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Minutes of TheoryNet meeting at Roxbury Latin

Hi TheoryNet participants,

  Here are some minutes from our meeting at Roxbury Latin this morning.

  Darien Wood was working at Fermilab, but he and I talked by phone. He 
mentioned that processing the procurement request for the video projectors 
for high school classrooms is proceeding, though slower than originally 
anticipated. He will place an order for cloud chamber apparatus next week. 
He sent his regards to those present. Scott Carlson (Gloucester HIgh 
School), Ken Olum (Tufts), and Shiraz Minwalla (Harvard) could not attend.
  Jesus Hernandez (Lawrence H.S.), Mike Fetsko( Braintree H.S.), Ken 
Rideout (Swampscott H.S.), Rick Dower (Roxbury Latin School), Ami Hanany 
(MIT), Albion Lawrence (Brandeis), and Tomasz Taylor (Northeastern) 
participated in the discussion.

    DIscussion of theorist visits:
  Jesus described Shiraz's visits to his classes at Lawrence H.S. with 
great enthusiasm. Shiraz arrived for classes that occurred at the end of 
the school day and talked for an hour in class, then stayed for another 
hour answering questions after class. During his second visit he talked to 
the the astronomy class about quantum mechanics and its relation to 
structure of stars and structure of the universe. Students were very 
intrigued by his presence and his insights. Another two or three visits 
are planned.

  Mike gave Ken Olum a copy of his syllabus and text book for the courses 
two of the courses he teaches. After the initial visit to observe the 
classroom, Ken stepped in to teach a section of the Accelerated Physics 
and a section of AP Physics. He did a great job of connecting a specific 
topic related to  the curriculum to more exotic features of physics 
theory. Students were fascinated by the connections and by the exotic 
material. Ken will return in April. Mike mentioned the students' 
fascination with seeing someone other than their own teacher involved with 
using physics to understand the world.

  Ami's first visit to Ken Rideout's AP class occurred yesterday. He gave 
a talk in that class about ideas in quantum mechanics. In previous visit 
to other classes Ami held a two-hour question and answer session with a 
mixed (junior-senior) group of students. He often asked them questions to 
gauge their level of background and understanding before continuing with 
his responses to questions. Ken said that his students got a sense of the 
dymanic development of ideas in physics - a struggle to understand nature, 
not just putting numbers in textbook formulas. Ami said that students 
wanted to see him write an exotic equation on the board. He obliged with 
the Markov equation and led tham through some of its interpretation. Ami 
mentioned the problem of following the trail of one student's questions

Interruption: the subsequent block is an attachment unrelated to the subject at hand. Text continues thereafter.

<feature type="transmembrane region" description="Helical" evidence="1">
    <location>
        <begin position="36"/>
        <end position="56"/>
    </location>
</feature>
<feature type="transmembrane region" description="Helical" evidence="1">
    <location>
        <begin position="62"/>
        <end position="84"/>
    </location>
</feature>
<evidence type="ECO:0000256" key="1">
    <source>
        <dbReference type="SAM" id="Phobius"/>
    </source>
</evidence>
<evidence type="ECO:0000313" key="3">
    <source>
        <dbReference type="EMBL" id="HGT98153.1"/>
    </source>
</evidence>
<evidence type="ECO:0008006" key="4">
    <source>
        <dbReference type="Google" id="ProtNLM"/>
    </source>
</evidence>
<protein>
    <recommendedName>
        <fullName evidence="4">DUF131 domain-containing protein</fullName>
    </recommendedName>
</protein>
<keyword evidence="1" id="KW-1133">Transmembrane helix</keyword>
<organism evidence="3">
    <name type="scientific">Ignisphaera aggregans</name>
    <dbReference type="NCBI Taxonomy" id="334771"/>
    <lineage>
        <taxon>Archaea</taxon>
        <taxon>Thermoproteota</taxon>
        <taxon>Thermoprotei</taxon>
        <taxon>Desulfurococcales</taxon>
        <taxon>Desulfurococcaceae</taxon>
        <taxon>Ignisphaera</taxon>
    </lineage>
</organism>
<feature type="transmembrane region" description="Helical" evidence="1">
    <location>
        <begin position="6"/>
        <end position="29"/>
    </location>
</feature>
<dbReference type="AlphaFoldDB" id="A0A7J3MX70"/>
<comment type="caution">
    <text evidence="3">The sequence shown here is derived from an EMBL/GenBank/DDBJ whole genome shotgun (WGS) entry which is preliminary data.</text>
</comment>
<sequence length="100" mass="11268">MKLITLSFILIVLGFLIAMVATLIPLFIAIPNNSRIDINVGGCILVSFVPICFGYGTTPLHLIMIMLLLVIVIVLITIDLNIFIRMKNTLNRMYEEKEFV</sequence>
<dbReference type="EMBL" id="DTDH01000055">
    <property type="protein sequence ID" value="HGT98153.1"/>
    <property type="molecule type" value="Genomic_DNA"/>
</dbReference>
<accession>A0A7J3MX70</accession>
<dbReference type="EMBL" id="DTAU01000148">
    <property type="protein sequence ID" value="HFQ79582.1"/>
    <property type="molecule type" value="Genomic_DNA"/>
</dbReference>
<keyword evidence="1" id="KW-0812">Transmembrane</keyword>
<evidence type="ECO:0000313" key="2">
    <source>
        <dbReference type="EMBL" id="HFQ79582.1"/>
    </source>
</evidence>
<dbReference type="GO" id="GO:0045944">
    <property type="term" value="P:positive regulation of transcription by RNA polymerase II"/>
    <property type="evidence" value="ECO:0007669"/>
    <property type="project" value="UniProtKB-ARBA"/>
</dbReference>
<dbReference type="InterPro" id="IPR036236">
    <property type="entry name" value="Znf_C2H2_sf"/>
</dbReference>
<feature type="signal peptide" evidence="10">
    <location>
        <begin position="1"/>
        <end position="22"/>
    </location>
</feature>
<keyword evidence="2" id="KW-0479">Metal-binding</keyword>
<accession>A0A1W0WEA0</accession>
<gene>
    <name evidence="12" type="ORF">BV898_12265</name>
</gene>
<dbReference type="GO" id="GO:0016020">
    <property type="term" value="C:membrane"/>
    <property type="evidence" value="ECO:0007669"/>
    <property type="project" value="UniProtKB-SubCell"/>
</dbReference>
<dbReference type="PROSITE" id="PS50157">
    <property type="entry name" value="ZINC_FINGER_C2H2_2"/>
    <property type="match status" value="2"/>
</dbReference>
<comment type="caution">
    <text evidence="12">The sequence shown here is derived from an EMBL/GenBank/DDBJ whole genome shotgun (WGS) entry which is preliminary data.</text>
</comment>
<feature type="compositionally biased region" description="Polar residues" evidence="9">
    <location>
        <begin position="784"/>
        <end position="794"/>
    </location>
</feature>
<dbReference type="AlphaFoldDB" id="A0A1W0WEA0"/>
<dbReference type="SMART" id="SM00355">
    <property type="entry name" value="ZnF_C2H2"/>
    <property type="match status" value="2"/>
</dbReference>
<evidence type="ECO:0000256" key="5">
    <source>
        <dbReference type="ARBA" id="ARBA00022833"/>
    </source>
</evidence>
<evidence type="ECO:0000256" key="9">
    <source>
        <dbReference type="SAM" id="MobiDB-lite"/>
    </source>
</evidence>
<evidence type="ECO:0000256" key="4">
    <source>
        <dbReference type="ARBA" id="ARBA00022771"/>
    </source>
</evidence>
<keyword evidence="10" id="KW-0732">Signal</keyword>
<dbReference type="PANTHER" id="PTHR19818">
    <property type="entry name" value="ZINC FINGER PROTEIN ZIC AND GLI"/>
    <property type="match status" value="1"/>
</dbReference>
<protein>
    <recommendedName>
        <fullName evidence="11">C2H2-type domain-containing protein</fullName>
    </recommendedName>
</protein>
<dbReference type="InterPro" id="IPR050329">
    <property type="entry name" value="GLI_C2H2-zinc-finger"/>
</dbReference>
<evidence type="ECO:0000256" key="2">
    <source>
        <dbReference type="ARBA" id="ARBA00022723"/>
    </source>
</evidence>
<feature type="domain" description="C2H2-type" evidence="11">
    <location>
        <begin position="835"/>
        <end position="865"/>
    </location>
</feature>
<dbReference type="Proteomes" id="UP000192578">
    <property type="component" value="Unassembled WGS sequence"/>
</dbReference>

and leaving many other students in the dust.

  Rick said that Tomasz visited to observe his clases in January and 
returned yesterday to talk to three 40-minute classes and answer some 
questions they had asked. (Rick had sent Tomasz a list of questions from 
his 12th graders in Physics 2 and a list of questions from his 10th 
graders in Pysics.)  The questions ranged from "Will the Sun explode?" to 
"What makes glue sticky?" to "Is there any conflict between relativity and 
quantum mechanics?" During the visit Tomasz told the students a bit about 
his background and education in Poland. Then he tackled the questions and 
responded to follow-up questions from students during the conversation. 
Rick and Tomasz agreed that a narrower focus and a bit more structure 
would be worth trying next time.

  Albion made two visits to Scott's classes in Gloucester. The first was 
for observation, and the second was to talk to classes. During one of the 
one-hour classes he talked about the structure of matter and the utility 
of thinking i nextra dimensions among other topics. In the other one-hour 
class he talked about gravitational lenses, the expanding universe, and 
cosmology. There was comparitively little student interaction during the 

  After these presentations of our experiences, we had a general 
discussion of lessons learned and approaches to be taken during future 
visits. All agreed that this had been a useful session. It offered a 
variety of models for student-theorist-teacher interaction and inspired 
ideas for variations to be used in future visits.

    Future meetings:
  We discussed possible dates for our summer workshop. Since high schools 
hold classes until the end of June and the annual string theory conference 
occurs at the beginning of July, we looked for possible dates in August. 
We thought a 3-day workshop on Thursday-Saturday August 26-28 would 
accomodate most of our schedules. Then we could plan on additional 
Saturday meetings one in late fall 2004 and one in late winter or early 
spring 2005 to complete the five days alloted to workshop time.

If any participant finds any errors in my reporting, please note them in a 
theorynet e-mail. Also it would be useful to post reflections about each 
visit shortly after it occurs while impressions are still fresh.

Let's build on our success during the spring.